A recent wave of four Biblical plagues has many wondering if the remaining six are about to strike since, according to Jewish tradition, all of the plagues that struck Egypt will reappear before the final redemption.
First Plague: Water to Blood
Moses and Aaron did as the Lord commanded. In the sight of Pharaoh and in the sight of his servants he lifted up the staff and struck the water in the Nile, and all the water in the Nile turned into blood. (Exodus 7:20)
More than any of the plagues that followed, the sight of crimson water has become deeply embedded in the collective unconscious and is readily associated with the Exodus. Although Pharoah’s necromancers were able to duplicate Aaron’s feat, the sight of the Nile-God turning to blood gave the Egyptians a taste of things to come.
Earlier this month, several cases of rivers turning blood-red were reported in different spots around the world, kicking off the New Year with Exodus aspirations.
Seventh Plague: Hail
Hashem said to Moshe, “Hold out your arm toward the sky that hail may fall on all the land of Egypt, upon man and beast and all the grasses of the field in the land of Egypt.” Exodus 9:22
Last year ended with hail showing up in unexpected locations. Saudi Arabia was hit by baseball-sized ice balls, covering the sandy deserts. A short but intense hailstorm is Swaziland, South Africa killed a herd of cows. But even more shocking was the Biblical mixture of fire and ice that struck in Australia as ice storms were accompanied by lightning that set of bush fires.
Eighth Plague: Locusts
They covered the face of the whole land, so that the land was darkened, and they ate all the plants in the land and all the fruit of the trees that the hail had left. Not a green thing remained, neither tree nor plant of the field, through all the land of Egypt. (Exodus 10:15)
Just last week Saudi Arabia suffered a massive infestation of bugs, most notably locusts. In a case of divine irony, the bugs arrived in time for the weekly Torah reading that described their role in the Exodus of the Jews from Egypt. Though many natural causes were blamed for the insects’ appearance, images of the floor of the Great Mosque in Mecca covered in dead locusts evoked Biblical connotations.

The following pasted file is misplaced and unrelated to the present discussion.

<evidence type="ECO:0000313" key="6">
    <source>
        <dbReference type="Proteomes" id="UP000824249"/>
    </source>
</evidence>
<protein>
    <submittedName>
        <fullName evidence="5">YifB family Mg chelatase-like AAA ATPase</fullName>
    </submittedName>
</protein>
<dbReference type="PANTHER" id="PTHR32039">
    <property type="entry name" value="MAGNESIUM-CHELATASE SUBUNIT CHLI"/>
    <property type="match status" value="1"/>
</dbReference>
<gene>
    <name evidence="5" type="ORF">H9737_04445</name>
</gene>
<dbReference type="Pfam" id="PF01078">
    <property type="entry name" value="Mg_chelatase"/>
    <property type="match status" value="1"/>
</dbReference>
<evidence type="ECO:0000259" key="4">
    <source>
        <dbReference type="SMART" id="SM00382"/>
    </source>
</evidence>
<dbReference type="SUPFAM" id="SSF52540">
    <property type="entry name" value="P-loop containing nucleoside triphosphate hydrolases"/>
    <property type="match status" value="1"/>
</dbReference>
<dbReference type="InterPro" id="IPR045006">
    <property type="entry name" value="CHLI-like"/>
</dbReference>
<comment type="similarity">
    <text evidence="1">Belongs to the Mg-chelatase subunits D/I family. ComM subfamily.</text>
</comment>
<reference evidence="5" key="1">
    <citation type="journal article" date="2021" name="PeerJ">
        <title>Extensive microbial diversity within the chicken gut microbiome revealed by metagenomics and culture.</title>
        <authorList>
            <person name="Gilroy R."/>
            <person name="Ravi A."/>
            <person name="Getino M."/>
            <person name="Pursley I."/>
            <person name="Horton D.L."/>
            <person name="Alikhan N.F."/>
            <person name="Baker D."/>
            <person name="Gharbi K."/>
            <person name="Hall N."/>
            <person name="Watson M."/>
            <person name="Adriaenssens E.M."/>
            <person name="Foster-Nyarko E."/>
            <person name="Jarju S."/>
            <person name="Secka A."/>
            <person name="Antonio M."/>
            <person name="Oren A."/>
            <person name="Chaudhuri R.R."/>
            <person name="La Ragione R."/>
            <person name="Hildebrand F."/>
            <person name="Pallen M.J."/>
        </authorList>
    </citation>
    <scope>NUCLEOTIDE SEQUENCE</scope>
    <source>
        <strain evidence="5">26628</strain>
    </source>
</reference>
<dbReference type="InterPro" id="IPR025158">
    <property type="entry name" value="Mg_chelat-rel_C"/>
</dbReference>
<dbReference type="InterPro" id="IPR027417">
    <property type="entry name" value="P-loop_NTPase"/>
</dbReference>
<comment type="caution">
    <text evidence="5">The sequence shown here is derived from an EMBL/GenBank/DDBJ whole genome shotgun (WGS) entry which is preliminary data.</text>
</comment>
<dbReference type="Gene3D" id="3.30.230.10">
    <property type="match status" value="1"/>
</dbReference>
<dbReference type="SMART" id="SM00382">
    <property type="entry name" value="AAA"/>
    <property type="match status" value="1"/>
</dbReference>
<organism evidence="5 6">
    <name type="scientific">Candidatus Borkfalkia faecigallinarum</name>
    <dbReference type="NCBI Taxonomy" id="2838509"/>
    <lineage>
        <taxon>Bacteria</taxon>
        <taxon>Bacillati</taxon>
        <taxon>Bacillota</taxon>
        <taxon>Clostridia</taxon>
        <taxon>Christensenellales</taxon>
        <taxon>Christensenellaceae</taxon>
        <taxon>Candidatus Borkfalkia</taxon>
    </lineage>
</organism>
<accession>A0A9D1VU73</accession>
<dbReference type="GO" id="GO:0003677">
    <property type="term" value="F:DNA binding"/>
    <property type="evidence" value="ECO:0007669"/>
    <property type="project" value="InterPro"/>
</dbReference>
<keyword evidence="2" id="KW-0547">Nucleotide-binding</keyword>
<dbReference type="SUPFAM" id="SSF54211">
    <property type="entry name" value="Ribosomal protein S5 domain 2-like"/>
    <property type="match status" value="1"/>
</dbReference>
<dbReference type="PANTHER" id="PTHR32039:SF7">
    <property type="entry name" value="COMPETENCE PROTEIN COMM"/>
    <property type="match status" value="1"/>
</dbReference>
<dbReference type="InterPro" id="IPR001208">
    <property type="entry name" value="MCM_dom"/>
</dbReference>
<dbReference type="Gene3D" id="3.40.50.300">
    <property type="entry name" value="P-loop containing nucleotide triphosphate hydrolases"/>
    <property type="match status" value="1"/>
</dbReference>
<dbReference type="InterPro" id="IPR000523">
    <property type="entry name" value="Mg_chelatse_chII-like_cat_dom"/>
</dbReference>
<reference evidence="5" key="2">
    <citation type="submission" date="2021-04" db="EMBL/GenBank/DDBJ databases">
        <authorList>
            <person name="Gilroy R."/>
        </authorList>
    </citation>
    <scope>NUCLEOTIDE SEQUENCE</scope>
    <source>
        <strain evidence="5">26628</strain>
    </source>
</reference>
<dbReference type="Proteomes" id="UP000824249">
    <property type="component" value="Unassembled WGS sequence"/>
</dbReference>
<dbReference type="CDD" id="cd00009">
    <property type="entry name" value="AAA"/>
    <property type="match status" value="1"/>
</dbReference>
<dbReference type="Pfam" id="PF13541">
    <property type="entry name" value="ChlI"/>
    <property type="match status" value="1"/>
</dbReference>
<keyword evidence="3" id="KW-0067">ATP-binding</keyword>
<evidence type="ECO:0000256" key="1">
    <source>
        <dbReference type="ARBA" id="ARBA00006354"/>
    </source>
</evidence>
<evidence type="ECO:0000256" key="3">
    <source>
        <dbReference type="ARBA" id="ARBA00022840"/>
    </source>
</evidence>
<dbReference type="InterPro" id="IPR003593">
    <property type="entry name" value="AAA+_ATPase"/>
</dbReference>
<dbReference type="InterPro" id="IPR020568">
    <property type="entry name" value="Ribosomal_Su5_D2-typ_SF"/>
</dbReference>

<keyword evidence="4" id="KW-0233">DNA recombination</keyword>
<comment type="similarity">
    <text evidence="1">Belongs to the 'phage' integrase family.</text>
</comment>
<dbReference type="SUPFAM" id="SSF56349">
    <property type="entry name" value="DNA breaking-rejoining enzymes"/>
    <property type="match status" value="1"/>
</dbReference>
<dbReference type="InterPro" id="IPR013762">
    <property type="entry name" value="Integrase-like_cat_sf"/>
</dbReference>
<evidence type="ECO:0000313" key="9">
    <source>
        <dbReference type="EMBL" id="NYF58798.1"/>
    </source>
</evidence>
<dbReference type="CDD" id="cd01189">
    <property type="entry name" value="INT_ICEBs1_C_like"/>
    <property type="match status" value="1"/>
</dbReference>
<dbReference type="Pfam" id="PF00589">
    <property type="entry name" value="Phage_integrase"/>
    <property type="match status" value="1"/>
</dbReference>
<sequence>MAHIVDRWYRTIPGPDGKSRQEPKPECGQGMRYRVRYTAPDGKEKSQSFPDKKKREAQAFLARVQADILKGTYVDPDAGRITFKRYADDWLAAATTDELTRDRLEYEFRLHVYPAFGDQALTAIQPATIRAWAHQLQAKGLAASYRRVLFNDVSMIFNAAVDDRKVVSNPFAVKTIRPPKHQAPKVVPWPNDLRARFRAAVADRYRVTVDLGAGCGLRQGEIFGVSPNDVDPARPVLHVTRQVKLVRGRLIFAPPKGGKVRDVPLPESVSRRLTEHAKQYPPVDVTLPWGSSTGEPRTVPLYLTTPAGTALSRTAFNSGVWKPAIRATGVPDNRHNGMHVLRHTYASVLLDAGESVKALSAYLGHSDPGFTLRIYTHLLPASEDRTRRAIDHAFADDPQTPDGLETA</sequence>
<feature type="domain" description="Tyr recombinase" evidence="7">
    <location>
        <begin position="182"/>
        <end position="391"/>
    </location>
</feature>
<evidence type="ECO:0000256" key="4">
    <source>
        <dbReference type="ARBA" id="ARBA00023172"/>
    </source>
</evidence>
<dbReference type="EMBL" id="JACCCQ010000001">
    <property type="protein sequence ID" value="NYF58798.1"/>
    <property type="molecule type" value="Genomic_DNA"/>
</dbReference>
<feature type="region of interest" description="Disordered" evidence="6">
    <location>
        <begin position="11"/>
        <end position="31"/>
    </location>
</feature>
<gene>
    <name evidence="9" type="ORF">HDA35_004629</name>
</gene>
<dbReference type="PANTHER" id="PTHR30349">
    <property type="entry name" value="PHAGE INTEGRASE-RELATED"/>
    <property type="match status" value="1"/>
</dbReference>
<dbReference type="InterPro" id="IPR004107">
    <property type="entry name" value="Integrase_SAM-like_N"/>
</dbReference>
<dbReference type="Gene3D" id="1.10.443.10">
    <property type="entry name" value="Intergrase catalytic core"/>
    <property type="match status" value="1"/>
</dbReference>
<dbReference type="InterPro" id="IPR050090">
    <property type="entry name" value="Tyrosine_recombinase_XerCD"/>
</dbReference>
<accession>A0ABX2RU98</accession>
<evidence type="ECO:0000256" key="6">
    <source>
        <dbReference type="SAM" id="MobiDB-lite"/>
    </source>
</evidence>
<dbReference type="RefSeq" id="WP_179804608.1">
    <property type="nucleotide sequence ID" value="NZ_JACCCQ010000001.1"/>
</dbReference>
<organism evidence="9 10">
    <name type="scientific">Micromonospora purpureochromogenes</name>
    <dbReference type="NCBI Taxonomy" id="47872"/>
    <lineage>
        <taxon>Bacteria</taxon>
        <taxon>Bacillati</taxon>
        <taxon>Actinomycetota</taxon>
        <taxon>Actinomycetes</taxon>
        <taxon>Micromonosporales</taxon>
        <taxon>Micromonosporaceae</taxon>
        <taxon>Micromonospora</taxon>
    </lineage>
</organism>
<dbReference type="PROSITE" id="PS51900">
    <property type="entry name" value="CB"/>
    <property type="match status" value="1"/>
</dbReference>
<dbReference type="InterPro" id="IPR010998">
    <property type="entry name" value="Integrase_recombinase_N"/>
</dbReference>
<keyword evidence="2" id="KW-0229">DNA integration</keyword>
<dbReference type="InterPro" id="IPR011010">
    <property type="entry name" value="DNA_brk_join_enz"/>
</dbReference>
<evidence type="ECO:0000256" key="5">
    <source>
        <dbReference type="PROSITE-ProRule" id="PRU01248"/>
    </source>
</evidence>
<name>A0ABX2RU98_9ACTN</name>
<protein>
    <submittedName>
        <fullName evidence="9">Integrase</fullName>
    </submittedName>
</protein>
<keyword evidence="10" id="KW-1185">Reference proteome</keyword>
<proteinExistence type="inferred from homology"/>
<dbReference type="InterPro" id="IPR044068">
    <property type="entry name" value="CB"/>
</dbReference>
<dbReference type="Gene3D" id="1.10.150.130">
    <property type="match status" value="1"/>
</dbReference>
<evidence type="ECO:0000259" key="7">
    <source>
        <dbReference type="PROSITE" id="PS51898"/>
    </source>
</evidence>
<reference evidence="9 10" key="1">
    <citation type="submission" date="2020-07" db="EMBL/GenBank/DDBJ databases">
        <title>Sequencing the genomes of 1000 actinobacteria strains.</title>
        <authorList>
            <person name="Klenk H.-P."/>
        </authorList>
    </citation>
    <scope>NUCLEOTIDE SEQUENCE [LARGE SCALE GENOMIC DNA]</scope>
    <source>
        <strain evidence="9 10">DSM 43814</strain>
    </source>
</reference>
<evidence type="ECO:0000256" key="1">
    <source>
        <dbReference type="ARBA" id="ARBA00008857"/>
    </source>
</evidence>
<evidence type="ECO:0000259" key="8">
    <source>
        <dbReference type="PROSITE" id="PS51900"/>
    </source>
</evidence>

Ninth Plague: Darkness
Then the Lord said to Moses, “Stretch out your hand toward heaven, that there may be darkness over the land of Egypt, a darkness to be felt. (Exodus 10:21)
The total solar eclipse that transversed the continental U.S. in August 2017 ushered in one of the most catastrophic hurricane seasons in the nation’s history. The country will not see another total solar eclipse until April 2024 but on January 21, a lunar eclipse with grave spiritual significance will pass over the country.
Tenth Plague: Death of the Firstborn
At midnight the Lord struck down all the firstborn in the land of Egypt, from the firstborn of Pharaoh who sat on his throne to the firstborn of the captive who was in the dungeon, and all the firstborn of the livestock. (Exodus 12:29)
It may be that the most dreaded Tenth Plague is reappearing, or at least one disturbing aspect of it. In a recent article concerning the Messianic implications of do-it-yourself DNA testing, it was revealed that 20-30 percent of paternity tests reveal that the man doing the test is not the father of the child they are testing.
Rabbi Berger saw this an aspect of the redemption that was witnessed in the Exodus from Egypt. He noted that this technology-aided revelation of widespread infidelity closely resembles what was seen in Egypt just prior to the Exodus of the Hebrews. He noted that according to Jewish tradition, all of the plagues of Egypt would be revisited before the Messiah.
“During the Plague of the Death of the Firstborn, there were households with one father and one mother in which several, or all of the children would die,” Rabbi Berger explained. “That was because they were all firstborn…to different fathers.”